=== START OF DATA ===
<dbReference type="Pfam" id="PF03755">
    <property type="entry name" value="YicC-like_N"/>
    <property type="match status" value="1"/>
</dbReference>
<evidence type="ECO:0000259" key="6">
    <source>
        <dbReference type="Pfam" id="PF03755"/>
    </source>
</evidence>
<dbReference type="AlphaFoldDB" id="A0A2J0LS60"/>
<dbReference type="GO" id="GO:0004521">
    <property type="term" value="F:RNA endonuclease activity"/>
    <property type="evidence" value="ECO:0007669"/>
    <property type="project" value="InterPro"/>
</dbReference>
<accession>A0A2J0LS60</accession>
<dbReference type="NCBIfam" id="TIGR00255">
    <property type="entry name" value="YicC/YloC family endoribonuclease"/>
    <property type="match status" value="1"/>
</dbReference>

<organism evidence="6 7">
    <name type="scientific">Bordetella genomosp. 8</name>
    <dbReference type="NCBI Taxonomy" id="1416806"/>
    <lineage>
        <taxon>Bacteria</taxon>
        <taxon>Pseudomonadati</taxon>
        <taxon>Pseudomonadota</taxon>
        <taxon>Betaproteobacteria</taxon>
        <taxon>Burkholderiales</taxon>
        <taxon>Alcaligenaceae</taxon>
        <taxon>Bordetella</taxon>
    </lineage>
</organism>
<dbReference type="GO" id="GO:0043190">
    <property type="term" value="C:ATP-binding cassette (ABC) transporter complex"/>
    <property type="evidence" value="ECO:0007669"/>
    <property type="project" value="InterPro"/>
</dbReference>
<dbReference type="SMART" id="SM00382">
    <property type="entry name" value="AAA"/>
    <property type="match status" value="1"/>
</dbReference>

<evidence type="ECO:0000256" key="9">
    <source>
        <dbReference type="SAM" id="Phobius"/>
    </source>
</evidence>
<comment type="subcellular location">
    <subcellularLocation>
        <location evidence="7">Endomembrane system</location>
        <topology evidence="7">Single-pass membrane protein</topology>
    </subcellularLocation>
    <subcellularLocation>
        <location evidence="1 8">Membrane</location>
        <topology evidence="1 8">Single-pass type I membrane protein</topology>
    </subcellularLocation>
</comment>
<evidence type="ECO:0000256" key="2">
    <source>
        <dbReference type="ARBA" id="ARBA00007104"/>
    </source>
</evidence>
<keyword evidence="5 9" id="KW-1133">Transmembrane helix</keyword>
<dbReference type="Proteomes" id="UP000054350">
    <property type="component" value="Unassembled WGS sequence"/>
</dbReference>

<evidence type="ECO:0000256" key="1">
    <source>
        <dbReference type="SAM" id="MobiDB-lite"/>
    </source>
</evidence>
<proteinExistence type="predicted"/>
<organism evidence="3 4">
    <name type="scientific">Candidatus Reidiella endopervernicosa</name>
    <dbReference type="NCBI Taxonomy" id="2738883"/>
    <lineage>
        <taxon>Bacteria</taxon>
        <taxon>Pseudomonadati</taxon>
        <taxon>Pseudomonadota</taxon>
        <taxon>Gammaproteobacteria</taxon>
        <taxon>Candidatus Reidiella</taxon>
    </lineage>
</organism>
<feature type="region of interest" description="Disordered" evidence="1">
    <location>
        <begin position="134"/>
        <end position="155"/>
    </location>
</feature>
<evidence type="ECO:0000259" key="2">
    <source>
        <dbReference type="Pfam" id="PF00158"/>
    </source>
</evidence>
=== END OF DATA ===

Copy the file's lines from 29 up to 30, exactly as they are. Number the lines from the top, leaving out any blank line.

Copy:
        <taxon>Burkholderiales</taxon>
        <taxon>Alcaligenaceae</taxon>